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Sillanpää, Frans Eemil, 1888-1964 / People in the summer night; an epic suite (1966)

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[chapter 16]

  [p. 53]  


At Teliranta they were sitting outside again just as they had done the evening before, but much had changed. It had been the Sabbath day; all were aware that it was the last perfect, real summer Sunday — a week later the dense rows of stakes piled with hay would be casting their shadows across these fields where now the summer evening, as yet unbroken, was slowly and smoothly approaching. Because of the Sabbath, everyone was dressed a little differently. There was even a Sunday look about the cows' gait as they were taken to the barnyard for the evening milking. And the girls who went off in a boat to milk the cows on the far side of the lake were in their Sunday best, which seemed to shine with expectation of pleasures to come.

Granny, the old mistress, was again sitting on her steps and apropos of some remark had occasion to say:

"You two must have been whispering there in the parlor until daybreak — not a wink of sleep did I get." She cast a motherly look at Arvid, the guest of whom she knew so little.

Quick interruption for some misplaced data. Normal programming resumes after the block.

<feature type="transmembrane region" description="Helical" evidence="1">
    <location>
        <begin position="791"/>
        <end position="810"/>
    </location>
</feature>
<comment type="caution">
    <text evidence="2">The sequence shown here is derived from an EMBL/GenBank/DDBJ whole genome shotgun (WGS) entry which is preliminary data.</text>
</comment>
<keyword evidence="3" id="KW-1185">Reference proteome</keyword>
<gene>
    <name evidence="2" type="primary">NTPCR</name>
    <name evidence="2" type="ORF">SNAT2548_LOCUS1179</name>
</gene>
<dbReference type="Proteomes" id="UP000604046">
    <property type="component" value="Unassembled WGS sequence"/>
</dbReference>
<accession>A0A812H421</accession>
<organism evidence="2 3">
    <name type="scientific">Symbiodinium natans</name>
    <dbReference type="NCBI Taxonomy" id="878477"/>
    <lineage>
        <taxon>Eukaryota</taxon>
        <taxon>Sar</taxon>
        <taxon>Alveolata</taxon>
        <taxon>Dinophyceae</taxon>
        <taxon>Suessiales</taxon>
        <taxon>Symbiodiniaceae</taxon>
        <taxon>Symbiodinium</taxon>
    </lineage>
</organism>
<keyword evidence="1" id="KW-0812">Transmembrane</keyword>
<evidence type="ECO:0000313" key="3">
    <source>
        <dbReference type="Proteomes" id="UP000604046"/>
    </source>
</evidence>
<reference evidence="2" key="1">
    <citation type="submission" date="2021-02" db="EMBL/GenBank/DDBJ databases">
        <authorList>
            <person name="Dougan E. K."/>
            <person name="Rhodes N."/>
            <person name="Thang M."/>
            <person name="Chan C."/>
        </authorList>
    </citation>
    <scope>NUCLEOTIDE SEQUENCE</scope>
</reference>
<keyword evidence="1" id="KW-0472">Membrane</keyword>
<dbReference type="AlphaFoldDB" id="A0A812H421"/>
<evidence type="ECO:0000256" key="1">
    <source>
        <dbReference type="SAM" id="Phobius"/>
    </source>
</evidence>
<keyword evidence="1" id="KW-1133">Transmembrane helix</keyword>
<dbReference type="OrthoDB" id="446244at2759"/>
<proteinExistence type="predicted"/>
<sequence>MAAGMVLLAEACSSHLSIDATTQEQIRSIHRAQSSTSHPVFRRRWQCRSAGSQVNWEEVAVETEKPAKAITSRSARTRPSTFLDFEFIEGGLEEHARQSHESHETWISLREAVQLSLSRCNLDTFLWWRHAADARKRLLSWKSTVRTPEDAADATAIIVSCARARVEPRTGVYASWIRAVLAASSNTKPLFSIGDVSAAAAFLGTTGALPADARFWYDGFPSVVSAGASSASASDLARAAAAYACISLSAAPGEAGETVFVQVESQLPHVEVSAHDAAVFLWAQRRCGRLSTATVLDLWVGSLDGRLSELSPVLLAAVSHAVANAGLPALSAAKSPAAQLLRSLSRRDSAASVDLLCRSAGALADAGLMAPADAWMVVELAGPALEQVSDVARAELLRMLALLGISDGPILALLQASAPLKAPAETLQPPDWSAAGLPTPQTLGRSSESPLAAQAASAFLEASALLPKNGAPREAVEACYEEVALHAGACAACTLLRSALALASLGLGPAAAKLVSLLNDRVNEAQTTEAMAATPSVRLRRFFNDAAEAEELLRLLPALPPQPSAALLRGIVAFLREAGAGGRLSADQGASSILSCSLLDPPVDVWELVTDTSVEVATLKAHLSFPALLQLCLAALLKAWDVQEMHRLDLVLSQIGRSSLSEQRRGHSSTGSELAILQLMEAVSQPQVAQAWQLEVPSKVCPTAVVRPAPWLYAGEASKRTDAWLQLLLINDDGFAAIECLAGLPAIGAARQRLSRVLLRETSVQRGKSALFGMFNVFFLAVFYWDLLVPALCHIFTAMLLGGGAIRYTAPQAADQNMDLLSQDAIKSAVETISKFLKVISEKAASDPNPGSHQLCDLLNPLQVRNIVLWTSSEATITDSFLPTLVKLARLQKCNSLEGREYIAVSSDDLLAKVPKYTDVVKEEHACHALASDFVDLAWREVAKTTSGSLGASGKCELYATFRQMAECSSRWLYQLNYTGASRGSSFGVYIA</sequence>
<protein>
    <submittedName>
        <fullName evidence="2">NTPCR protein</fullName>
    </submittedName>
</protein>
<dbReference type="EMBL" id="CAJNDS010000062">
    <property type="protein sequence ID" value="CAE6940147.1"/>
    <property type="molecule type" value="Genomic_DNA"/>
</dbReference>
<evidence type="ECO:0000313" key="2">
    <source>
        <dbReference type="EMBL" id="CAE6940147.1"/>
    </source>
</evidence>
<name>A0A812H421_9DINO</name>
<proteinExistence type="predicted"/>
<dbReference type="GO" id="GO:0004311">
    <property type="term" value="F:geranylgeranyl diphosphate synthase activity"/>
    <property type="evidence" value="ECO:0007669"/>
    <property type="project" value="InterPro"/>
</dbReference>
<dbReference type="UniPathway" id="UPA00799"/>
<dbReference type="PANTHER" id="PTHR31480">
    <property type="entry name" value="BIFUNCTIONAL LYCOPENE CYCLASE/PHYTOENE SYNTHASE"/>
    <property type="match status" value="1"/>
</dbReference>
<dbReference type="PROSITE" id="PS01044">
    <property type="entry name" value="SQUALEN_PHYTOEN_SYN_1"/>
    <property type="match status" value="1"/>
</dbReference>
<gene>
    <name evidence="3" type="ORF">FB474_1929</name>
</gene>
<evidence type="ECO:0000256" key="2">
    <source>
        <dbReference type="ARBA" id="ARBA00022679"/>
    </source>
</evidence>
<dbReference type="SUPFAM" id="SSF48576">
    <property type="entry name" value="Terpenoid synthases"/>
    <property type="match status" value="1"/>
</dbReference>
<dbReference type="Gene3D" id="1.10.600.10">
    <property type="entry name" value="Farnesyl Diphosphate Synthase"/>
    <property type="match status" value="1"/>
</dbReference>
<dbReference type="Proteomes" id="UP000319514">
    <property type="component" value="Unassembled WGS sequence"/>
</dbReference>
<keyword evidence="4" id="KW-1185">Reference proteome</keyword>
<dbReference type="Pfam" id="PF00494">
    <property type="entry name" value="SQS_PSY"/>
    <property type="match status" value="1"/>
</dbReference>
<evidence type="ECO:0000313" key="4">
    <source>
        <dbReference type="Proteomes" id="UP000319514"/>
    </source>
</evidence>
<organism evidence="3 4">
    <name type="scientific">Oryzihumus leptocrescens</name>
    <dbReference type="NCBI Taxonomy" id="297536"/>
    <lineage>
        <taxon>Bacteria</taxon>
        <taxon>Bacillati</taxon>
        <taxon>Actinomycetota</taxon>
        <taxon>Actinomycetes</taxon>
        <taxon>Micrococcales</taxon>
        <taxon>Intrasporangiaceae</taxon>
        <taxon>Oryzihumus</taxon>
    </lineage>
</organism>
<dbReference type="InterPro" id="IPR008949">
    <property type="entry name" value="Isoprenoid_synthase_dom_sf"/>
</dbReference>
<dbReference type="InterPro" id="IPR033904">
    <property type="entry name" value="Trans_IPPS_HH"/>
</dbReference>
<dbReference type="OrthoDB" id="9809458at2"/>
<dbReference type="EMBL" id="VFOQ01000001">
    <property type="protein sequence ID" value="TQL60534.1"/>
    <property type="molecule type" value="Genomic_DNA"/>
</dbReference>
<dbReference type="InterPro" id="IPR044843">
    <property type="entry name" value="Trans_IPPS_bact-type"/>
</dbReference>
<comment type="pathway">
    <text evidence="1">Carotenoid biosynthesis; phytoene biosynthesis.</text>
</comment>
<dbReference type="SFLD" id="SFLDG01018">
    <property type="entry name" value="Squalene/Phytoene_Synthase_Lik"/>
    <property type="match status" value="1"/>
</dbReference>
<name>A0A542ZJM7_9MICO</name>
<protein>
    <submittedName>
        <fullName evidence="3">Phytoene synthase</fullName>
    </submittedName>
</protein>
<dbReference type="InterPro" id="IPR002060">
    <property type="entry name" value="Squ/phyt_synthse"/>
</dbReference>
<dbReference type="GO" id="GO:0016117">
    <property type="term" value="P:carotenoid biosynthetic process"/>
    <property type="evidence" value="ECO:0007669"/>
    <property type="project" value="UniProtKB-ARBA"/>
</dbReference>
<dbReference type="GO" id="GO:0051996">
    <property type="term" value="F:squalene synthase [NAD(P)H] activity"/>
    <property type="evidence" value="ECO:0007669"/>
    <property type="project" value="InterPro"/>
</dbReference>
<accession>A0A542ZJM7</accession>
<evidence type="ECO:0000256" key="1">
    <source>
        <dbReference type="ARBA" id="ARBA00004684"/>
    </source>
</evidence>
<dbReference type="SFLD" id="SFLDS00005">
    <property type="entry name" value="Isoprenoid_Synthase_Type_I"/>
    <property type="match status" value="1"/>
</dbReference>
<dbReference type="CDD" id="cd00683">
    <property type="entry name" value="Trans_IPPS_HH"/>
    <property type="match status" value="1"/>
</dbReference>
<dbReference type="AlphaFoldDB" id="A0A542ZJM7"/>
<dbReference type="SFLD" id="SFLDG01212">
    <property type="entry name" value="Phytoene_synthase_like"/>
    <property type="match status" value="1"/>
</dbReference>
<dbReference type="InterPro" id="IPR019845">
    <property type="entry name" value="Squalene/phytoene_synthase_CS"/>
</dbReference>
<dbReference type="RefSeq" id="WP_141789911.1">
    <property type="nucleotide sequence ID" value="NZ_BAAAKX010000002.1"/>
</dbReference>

Over by the barnyard two raftsmen appeared, their hands full of milk cans. The mistress had to get up and go over to keep an eye on them.

"Have you drawn the milk out of your moo-cows yet?" one of the newcomers called to her.

  [p. 54]  

He was bareheaded, with fair hair combed neatly upward, and pale-blue, roving eyes. He didn't really look like a raftsman at all. The dairymaids already knew his name. It was Yrjö Salonen.

He was from the third timber-raft, the one that was anchored at the foot of the Heikkilä cornfield. Because of a head wind the rafts had been lying in this reach of the lake for several days; now, when the wind had died down at last, it was Sunday and they could not very well leave until the evening. The men picked up milk from the neighboring farms, the crew of this raft getting it from Teliranta.

"Is Mettälä-Jukka back yet?" one of the dairymaids asked the men.

"That vagabond's in no hurry to come back once he gets home to his old woman," Yrjö Salonen said.

The girl had asked because Mettälä was married to a relative of hers, in the third parish to the north.

"He's no worse a vagabond than you are," the girl retorted.

The men got their milk and went off. The rhythmical creak of the oarlocks was heard once more from the expanse of the lake. The sun had been setting while they were talking to the dairymaids. Before they reached their raft, the rim of the moon was visible.

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